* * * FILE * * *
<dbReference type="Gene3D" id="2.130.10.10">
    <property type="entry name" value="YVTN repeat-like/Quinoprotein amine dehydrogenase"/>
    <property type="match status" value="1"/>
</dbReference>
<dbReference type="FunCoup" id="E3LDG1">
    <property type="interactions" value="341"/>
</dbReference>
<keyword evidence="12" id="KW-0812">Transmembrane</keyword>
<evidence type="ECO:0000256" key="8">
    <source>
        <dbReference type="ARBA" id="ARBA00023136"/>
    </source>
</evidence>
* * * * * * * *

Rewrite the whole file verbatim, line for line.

<dbReference type="Gene3D" id="2.130.10.10">
    <property type="entry name" value="YVTN repeat-like/Quinoprotein amine dehydrogenase"/>
    <property type="match status" value="1"/>
</dbReference>
<dbReference type="FunCoup" id="E3LDG1">
    <property type="interactions" value="341"/>
</dbReference>
<keyword evidence="12" id="KW-0812">Transmembrane</keyword>
<evidence type="ECO:0000256" key="8">
    <source>
        <dbReference type="ARBA" id="ARBA00023136"/>
    </source>
</evidence>